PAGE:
Reduce Your Risk of Alzheimer’s Disease

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We all know how important is is to lead a healthy lifestyle to enjoy a good quality of life, especially as we age. Furthermore, according to recent research, a combination of good behaviors can substantially lower your risk of developing Alzheimer’s disease. The research study was funded by the National Institute on Aging. It was published in the June 17, 2020, online issue of Neurology, the medical journal of the American Academy of Neurology.

How to Decrease your Risk of Alzheimer’s Disease

Data from approximately 3000 people participating in two NIA studies shows those who did four or all five of the following healthy behaviors had a 60% lower risk of Alzheimer’s disease. “This population-based study helps paint the picture of how multiple factors are likely playing parts in Alzheimer’s disease risk,” said Dallas Anderson, Ph.D., program director in the Division of Neuroscience at NIA. Furthermore, he says, “It’s not a clear cause and effect result, but a strong finding because of the dual data sets and combination of modifiable lifestyle factors that appear to lead to risk reduction.”

Behaviors which can help decrease the risk of Alzheimer’s disease include:

  • Physical activity: At least 150 minutes each week of moderate to vigorous physical activity.
  • No smoking: Research confirms that quitting smoking, even after the age of 60, will improve health.
  • Light to moderate alcohol consumption: Limit use of alcohol to decrease risk of dementia.
  • High quality diet: Studies show a combination of the Mediterranean diet and the DASH diet (which helps control hypertension) are linked to preventing dementia. Both diets focus on plant-based foods. This includes green leafy vegetables, broccoli, legumes, fruits, whole grains, fish, olive oil, moderate amounts of alcohol and low amounts of saturated fats, dairy products, meat, and poultry.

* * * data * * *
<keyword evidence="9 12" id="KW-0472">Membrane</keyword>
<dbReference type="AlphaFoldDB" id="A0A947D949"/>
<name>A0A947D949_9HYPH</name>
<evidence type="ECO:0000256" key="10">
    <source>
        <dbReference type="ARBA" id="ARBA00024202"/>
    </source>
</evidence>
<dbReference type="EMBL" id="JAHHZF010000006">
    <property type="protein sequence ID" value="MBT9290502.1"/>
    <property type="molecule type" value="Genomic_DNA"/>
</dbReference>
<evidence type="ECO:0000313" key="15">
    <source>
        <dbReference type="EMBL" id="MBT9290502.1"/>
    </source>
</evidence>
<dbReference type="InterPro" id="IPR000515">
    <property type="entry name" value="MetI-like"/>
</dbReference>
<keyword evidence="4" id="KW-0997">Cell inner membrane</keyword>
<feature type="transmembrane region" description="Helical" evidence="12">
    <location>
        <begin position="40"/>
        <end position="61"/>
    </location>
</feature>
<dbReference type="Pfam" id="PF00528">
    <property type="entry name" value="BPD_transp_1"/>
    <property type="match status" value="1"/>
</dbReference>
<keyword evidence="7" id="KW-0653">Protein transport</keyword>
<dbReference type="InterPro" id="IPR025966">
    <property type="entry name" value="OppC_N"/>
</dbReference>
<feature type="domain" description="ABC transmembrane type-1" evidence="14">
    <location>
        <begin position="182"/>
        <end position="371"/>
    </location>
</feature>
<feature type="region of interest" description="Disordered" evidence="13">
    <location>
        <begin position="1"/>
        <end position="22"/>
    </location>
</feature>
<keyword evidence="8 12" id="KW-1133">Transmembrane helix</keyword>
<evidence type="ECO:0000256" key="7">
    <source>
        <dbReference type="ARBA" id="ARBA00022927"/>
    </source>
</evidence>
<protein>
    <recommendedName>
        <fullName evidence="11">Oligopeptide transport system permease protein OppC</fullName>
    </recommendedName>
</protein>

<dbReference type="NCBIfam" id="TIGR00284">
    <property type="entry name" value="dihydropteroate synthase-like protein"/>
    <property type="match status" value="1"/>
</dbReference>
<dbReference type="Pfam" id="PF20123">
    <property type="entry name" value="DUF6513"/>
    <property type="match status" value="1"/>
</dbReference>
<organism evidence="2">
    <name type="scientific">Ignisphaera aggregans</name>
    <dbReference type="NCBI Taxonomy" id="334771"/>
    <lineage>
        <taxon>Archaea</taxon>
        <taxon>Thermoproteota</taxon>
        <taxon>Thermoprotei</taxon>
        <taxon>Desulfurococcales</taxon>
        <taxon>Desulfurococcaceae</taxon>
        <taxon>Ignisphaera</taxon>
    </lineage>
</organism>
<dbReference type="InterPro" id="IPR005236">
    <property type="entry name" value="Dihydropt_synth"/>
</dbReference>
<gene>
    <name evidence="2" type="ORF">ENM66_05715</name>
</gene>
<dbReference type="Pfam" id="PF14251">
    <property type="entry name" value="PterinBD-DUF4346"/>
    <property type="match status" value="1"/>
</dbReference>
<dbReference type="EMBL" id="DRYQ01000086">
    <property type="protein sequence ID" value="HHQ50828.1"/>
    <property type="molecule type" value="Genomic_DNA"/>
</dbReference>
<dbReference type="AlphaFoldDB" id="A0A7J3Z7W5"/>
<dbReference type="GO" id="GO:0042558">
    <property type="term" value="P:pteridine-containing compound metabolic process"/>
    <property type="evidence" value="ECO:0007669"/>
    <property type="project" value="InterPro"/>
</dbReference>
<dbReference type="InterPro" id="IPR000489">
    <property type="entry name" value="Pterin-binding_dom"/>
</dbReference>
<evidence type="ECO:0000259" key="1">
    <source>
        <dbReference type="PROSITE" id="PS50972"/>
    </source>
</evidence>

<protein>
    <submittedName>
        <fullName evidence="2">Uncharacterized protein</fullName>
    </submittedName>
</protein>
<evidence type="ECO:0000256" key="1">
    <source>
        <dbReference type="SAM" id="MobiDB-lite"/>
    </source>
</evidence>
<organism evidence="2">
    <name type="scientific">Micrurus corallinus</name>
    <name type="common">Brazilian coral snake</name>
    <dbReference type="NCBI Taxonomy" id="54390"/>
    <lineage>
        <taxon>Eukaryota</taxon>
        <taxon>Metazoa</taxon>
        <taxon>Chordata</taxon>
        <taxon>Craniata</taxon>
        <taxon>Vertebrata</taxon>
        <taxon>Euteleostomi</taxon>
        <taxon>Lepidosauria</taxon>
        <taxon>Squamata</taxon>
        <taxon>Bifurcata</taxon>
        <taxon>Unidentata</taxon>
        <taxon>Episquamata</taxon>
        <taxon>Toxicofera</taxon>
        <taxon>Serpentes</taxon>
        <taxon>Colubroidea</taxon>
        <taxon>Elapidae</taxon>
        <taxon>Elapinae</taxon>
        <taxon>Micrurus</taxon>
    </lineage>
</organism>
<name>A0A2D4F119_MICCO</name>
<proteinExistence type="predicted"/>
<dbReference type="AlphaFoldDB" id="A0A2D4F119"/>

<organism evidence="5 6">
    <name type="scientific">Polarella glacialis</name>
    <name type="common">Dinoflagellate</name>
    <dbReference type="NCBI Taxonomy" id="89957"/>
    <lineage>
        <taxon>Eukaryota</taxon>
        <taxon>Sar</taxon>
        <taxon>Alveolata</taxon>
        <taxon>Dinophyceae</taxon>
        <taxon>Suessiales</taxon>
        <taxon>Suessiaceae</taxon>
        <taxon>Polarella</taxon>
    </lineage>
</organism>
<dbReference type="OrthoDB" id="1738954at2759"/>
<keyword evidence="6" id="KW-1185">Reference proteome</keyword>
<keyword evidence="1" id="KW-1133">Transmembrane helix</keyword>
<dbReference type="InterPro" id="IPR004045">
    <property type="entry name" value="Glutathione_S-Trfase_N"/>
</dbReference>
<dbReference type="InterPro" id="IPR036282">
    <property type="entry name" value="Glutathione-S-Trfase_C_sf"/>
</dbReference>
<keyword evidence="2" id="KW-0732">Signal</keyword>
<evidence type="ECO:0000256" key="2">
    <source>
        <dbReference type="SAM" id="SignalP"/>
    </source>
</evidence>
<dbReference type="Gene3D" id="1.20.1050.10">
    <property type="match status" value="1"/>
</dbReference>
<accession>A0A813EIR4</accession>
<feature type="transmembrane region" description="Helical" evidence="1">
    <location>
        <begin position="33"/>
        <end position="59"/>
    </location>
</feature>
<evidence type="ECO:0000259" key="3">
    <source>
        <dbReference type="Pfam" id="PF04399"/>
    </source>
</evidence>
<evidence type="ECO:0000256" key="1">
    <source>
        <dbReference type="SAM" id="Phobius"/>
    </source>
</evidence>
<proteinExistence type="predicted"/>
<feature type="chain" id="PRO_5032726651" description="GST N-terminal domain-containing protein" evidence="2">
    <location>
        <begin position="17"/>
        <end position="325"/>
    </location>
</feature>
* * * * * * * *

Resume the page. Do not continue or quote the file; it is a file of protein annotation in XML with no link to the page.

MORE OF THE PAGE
• Cognitive activities: Remain intellectually engaged to keep your mind active to help with brain health. Continue working or volunteer. Learn a new language/musical instrument, play board games, or work a crossword puzzle. Drive a different route to and from your usual destinations. Use your non-dominant hand for some activities. This will help strengthen neural connections in the brain and possibly even develop some new ones.


Keep Blood Pressure and Weight Under Control

Keeping your blood pressure and weight at healthy levels are also important factors in reducing your risk of dementia. In fact, the NIA notes research supports preventing or controlling blood pressure will protect brain health as you age. The saying, “What’s good for your heart is good for your brain,” is true.

  • High blood pressure not only puts you at risk for heart disease and stroke, but can also impact the brain in negative ways. For example, hypertension can affect cognition–the ability to think, remember, and reason. Furthermore, studies show that having high blood pressure in midlife increases the risk of cognitive decline later in life.
  • Obesity is also associated with an increased risk of developing dementia. This is according to a recent NIA-supported study and published in the Journal of Epidemiology. Participants in the study who had BMI correlating to being overweight or obese were more likely to develop dementia.



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